Westchester County Police joined Pleasantville firefighters, friends and family at the yearly candlelight vigil at Graham Hills Park to memorialize Tom Dorr, the volunteer firefighter brutally murdered 24 years ago.
To date, the case is unsolved.
“Tom Dorr is not forgotten and he is more than just a name on a cold case,” Westchester County Police Capt. Mark Busche told the crowd at the vigil. “He deserves respect and dignity. That’s why we are taking a hard look at any leads.”
People surrounded a 40-foot maple tree planted as a sapling after Dorr’s murder in January 1996. Dorr, who was to report to the Washington Avenue firehouse on standby along with other volunteer firefighters ahead of a blizzard, never made it to the firehouse. Fellow firefighters troubled by his absence searched the park and found his beaten and stabbed body under two feet of snow the next day.
At the vigil, a bagpiper softly played “Amazing Grace” and prayers and remembrances were shared. John Thys recalled his first year as a volunteer firefighter more than 20 years ago and how vigils for Dorr have been an annual event.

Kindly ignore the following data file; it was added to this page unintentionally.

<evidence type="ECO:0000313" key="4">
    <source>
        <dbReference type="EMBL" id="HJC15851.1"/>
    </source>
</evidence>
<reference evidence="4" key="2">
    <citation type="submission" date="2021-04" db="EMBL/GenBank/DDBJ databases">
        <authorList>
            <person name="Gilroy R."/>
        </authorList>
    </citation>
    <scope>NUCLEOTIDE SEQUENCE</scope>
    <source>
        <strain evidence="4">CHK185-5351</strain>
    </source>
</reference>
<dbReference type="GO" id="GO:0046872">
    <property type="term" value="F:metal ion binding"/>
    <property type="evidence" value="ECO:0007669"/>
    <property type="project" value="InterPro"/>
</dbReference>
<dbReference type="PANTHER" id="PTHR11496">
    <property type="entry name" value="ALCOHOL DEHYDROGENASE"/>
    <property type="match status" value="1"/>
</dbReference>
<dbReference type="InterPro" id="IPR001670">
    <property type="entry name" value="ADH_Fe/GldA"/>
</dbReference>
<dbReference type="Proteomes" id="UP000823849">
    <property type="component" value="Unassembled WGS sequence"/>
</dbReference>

“If Tom’s murderer is found, these vigils might not stop,” Thys said. “The vigil could have a different meaning and we would hope people would still come.”
John Brooks, who plans the vigil every year, said Dorr, who worked for the White Plains Water Department, was a hard worker and a family man who loved his kids.
“He was a big guy, around 6-foot-7, and everyone called him the gentle giant,” Brooks said. “We are here hoping for some kind of resolution. We are not going away.”
Dorr had served in the Pleasantville Volunteer Fire Department since 1979.
Fire Commissioner Dan Cultice remembered the night Dorr failed to report to the firehouse.
“The police had two strong suspects, his stepson and his wife,” Cultice said. “I don’t know how the police could hold out for 24 years without finding out more.”
At the time of Dorr’s death, his wife, Jane Sawyer Dorr, and stepson Jeffrey Sawyer were suspects. Both had been with Dorr in the park but returned home earlier. Soon after the murder, Jane Dorr and her son moved to Connecticut.
“This unsolved homicide went cold too quickly,” Busche told the group. “Now that we have new forensic tools, any leads will be thoroughly refreshed. We are also looking for new leads and additional suspects.”
Busche said anyone with information can call 800-898-8477 or e-mail firstname.lastname@example.org.
In 2015 Westchester Crime Stoppers and a private foundation offered a $6,000 reward for information about Dorr’s murder. Last January, Crime Stoppers posted an additional $2,500 reward regarding the Dorr case.